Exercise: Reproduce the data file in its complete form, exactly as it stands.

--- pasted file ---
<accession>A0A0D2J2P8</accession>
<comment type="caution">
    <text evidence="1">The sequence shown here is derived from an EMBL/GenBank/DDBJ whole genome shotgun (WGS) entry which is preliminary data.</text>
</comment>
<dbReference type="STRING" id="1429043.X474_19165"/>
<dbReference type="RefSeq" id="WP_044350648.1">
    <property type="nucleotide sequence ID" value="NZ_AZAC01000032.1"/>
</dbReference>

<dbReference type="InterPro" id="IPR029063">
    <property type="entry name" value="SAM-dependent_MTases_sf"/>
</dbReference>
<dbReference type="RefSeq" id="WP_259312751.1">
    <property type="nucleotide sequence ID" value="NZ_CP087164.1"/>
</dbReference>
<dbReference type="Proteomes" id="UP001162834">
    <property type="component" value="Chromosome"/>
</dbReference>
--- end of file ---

<accession>A0A0D2J2P8</accession>
<comment type="caution">
    <text evidence="1">The sequence shown here is derived from an EMBL/GenBank/DDBJ whole genome shotgun (WGS) entry which is preliminary data.</text>
</comment>
<dbReference type="STRING" id="1429043.X474_19165"/>
<dbReference type="RefSeq" id="WP_044350648.1">
    <property type="nucleotide sequence ID" value="NZ_AZAC01000032.1"/>
</dbReference>

<dbReference type="InterPro" id="IPR029063">
    <property type="entry name" value="SAM-dependent_MTases_sf"/>
</dbReference>
<dbReference type="RefSeq" id="WP_259312751.1">
    <property type="nucleotide sequence ID" value="NZ_CP087164.1"/>
</dbReference>
<dbReference type="Proteomes" id="UP001162834">
    <property type="component" value="Chromosome"/>
</dbReference>